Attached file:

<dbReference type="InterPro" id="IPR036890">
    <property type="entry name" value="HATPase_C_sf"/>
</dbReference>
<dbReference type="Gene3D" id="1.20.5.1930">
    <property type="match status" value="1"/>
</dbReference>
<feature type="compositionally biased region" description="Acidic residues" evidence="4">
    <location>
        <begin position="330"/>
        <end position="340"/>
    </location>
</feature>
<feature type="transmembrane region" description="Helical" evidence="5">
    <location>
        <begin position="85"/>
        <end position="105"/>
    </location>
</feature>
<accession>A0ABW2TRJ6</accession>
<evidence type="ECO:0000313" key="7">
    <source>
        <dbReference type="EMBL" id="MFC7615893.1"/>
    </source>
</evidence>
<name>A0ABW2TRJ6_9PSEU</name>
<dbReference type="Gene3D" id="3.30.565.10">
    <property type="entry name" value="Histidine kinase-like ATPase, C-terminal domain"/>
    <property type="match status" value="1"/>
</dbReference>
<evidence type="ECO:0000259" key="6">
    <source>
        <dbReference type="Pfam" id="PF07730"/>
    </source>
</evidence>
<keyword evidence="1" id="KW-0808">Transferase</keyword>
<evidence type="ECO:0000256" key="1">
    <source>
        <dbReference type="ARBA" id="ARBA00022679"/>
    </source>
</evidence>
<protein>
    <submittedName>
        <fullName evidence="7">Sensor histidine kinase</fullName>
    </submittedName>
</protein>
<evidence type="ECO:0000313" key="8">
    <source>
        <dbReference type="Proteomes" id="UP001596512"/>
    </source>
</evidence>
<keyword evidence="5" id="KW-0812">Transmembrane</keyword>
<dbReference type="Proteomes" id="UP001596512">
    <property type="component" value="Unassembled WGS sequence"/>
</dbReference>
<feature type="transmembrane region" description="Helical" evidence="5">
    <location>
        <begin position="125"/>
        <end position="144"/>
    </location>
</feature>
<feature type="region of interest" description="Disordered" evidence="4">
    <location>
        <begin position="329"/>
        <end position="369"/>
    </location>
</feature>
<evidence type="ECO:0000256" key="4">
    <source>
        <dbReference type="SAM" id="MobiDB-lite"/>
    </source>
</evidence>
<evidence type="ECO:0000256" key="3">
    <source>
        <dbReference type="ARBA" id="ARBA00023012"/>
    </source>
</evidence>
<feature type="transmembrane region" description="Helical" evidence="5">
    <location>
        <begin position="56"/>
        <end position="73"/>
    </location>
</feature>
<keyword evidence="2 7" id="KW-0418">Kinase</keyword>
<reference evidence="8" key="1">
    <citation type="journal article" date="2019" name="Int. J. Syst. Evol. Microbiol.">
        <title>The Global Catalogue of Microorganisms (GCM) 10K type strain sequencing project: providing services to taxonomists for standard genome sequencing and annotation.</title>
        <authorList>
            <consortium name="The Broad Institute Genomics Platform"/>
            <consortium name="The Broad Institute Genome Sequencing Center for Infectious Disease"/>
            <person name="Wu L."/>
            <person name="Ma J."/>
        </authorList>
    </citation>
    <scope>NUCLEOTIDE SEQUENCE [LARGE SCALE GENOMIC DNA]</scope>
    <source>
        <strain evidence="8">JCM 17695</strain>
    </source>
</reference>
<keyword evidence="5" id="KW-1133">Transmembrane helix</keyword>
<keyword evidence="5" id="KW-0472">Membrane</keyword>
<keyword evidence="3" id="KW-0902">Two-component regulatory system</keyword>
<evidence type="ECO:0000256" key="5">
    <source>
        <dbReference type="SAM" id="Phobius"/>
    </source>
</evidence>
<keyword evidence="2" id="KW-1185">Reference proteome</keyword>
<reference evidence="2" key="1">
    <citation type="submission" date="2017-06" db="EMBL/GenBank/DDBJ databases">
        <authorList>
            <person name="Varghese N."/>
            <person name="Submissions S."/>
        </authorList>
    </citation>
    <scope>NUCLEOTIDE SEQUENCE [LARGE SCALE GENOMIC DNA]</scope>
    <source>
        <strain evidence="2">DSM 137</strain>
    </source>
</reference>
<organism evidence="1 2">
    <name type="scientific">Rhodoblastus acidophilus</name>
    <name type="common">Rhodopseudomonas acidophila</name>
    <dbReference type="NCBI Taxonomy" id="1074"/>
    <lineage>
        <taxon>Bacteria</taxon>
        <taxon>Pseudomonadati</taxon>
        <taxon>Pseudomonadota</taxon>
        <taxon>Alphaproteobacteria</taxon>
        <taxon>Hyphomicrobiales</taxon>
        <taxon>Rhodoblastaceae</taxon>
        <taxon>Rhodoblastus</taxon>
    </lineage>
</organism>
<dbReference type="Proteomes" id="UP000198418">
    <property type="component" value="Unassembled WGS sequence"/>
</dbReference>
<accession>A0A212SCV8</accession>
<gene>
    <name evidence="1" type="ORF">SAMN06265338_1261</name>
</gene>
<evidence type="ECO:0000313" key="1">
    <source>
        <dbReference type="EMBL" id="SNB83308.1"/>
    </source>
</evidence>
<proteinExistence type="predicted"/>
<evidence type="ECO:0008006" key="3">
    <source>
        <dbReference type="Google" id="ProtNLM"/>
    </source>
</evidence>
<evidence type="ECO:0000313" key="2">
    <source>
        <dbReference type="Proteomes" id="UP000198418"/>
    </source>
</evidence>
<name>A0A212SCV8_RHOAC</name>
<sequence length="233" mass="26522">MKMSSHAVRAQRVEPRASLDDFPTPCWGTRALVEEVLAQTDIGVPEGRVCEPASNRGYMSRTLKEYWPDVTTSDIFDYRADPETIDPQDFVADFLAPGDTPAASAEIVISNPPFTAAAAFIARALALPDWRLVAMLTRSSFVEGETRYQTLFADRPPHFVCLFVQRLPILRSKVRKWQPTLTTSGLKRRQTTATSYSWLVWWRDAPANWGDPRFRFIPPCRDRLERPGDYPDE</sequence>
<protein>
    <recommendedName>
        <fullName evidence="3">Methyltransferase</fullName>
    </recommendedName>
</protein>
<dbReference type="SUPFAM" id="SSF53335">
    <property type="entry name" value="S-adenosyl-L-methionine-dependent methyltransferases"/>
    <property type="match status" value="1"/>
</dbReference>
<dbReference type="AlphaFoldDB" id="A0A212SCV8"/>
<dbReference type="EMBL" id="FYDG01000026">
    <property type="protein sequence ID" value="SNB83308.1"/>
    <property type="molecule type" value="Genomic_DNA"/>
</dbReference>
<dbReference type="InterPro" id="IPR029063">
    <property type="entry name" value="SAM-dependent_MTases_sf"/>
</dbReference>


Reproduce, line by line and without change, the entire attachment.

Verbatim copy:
<dbReference type="InterPro" id="IPR036890">
    <property type="entry name" value="HATPase_C_sf"/>
</dbReference>
<dbReference type="Gene3D" id="1.20.5.1930">
    <property type="match status" value="1"/>
</dbReference>
<feature type="compositionally biased region" description="Acidic residues" evidence="4">
    <location>
        <begin position="330"/>
        <end position="340"/>
    </location>
</feature>
<feature type="transmembrane region" description="Helical" evidence="5">
    <location>
        <begin position="85"/>
        <end position="105"/>
    </location>
</feature>
<accession>A0ABW2TRJ6</accession>
<evidence type="ECO:0000313" key="7">
    <source>
        <dbReference type="EMBL" id="MFC7615893.1"/>
    </source>
</evidence>
<name>A0ABW2TRJ6_9PSEU</name>
<dbReference type="Gene3D" id="3.30.565.10">
    <property type="entry name" value="Histidine kinase-like ATPase, C-terminal domain"/>
    <property type="match status" value="1"/>
</dbReference>
<evidence type="ECO:0000259" key="6">
    <source>
        <dbReference type="Pfam" id="PF07730"/>
    </source>
</evidence>
<keyword evidence="1" id="KW-0808">Transferase</keyword>
<evidence type="ECO:0000256" key="1">
    <source>
        <dbReference type="ARBA" id="ARBA00022679"/>
    </source>
</evidence>
<protein>
    <submittedName>
        <fullName evidence="7">Sensor histidine kinase</fullName>
    </submittedName>
</protein>
<evidence type="ECO:0000313" key="8">
    <source>
        <dbReference type="Proteomes" id="UP001596512"/>
    </source>
</evidence>
<keyword evidence="5" id="KW-0812">Transmembrane</keyword>
<dbReference type="Proteomes" id="UP001596512">
    <property type="component" value="Unassembled WGS sequence"/>
</dbReference>
<feature type="transmembrane region" description="Helical" evidence="5">
    <location>
        <begin position="125"/>
        <end position="144"/>
    </location>
</feature>
<feature type="region of interest" description="Disordered" evidence="4">
    <location>
        <begin position="329"/>
        <end position="369"/>
    </location>
</feature>
<evidence type="ECO:0000256" key="4">
    <source>
        <dbReference type="SAM" id="MobiDB-lite"/>
    </source>
</evidence>
<evidence type="ECO:0000256" key="3">
    <source>
        <dbReference type="ARBA" id="ARBA00023012"/>
    </source>
</evidence>
<feature type="transmembrane region" description="Helical" evidence="5">
    <location>
        <begin position="56"/>
        <end position="73"/>
    </location>
</feature>
<keyword evidence="2 7" id="KW-0418">Kinase</keyword>
<reference evidence="8" key="1">
    <citation type="journal article" date="2019" name="Int. J. Syst. Evol. Microbiol.">
        <title>The Global Catalogue of Microorganisms (GCM) 10K type strain sequencing project: providing services to taxonomists for standard genome sequencing and annotation.</title>
        <authorList>
            <consortium name="The Broad Institute Genomics Platform"/>
            <consortium name="The Broad Institute Genome Sequencing Center for Infectious Disease"/>
            <person name="Wu L."/>
            <person name="Ma J."/>
        </authorList>
    </citation>
    <scope>NUCLEOTIDE SEQUENCE [LARGE SCALE GENOMIC DNA]</scope>
    <source>
        <strain evidence="8">JCM 17695</strain>
    </source>
</reference>
<keyword evidence="5" id="KW-1133">Transmembrane helix</keyword>
<keyword evidence="5" id="KW-0472">Membrane</keyword>
<keyword evidence="3" id="KW-0902">Two-component regulatory system</keyword>
<evidence type="ECO:0000256" key="5">
    <source>
        <dbReference type="SAM" id="Phobius"/>
    </source>
</evidence>
<keyword evidence="2" id="KW-1185">Reference proteome</keyword>
<reference evidence="2" key="1">
    <citation type="submission" date="2017-06" db="EMBL/GenBank/DDBJ databases">
        <authorList>
            <person name="Varghese N."/>
            <person name="Submissions S."/>
        </authorList>
    </citation>
    <scope>NUCLEOTIDE SEQUENCE [LARGE SCALE GENOMIC DNA]</scope>
    <source>
        <strain evidence="2">DSM 137</strain>
    </source>
</reference>
<organism evidence="1 2">
    <name type="scientific">Rhodoblastus acidophilus</name>
    <name type="common">Rhodopseudomonas acidophila</name>
    <dbReference type="NCBI Taxonomy" id="1074"/>
    <lineage>
        <taxon>Bacteria</taxon>
        <taxon>Pseudomonadati</taxon>
        <taxon>Pseudomonadota</taxon>
        <taxon>Alphaproteobacteria</taxon>
        <taxon>Hyphomicrobiales</taxon>
        <taxon>Rhodoblastaceae</taxon>
        <taxon>Rhodoblastus</taxon>
    </lineage>
</organism>
<dbReference type="Proteomes" id="UP000198418">
    <property type="component" value="Unassembled WGS sequence"/>
</dbReference>
<accession>A0A212SCV8</accession>
<gene>
    <name evidence="1" type="ORF">SAMN06265338_1261</name>
</gene>
<evidence type="ECO:0000313" key="1">
    <source>
        <dbReference type="EMBL" id="SNB83308.1"/>
    </source>
</evidence>
<proteinExistence type="predicted"/>
<evidence type="ECO:0008006" key="3">
    <source>
        <dbReference type="Google" id="ProtNLM"/>
    </source>
</evidence>
<evidence type="ECO:0000313" key="2">
    <source>
        <dbReference type="Proteomes" id="UP000198418"/>
    </source>
</evidence>
<name>A0A212SCV8_RHOAC</name>
<sequence length="233" mass="26522">MKMSSHAVRAQRVEPRASLDDFPTPCWGTRALVEEVLAQTDIGVPEGRVCEPASNRGYMSRTLKEYWPDVTTSDIFDYRADPETIDPQDFVADFLAPGDTPAASAEIVISNPPFTAAAAFIARALALPDWRLVAMLTRSSFVEGETRYQTLFADRPPHFVCLFVQRLPILRSKVRKWQPTLTTSGLKRRQTTATSYSWLVWWRDAPANWGDPRFRFIPPCRDRLERPGDYPDE</sequence>
<protein>
    <recommendedName>
        <fullName evidence="3">Methyltransferase</fullName>
    </recommendedName>
</protein>
<dbReference type="SUPFAM" id="SSF53335">
    <property type="entry name" value="S-adenosyl-L-methionine-dependent methyltransferases"/>
    <property type="match status" value="1"/>
</dbReference>
<dbReference type="AlphaFoldDB" id="A0A212SCV8"/>
<dbReference type="EMBL" id="FYDG01000026">
    <property type="protein sequence ID" value="SNB83308.1"/>
    <property type="molecule type" value="Genomic_DNA"/>
</dbReference>
<dbReference type="InterPro" id="IPR029063">
    <property type="entry name" value="SAM-dependent_MTases_sf"/>
</dbReference>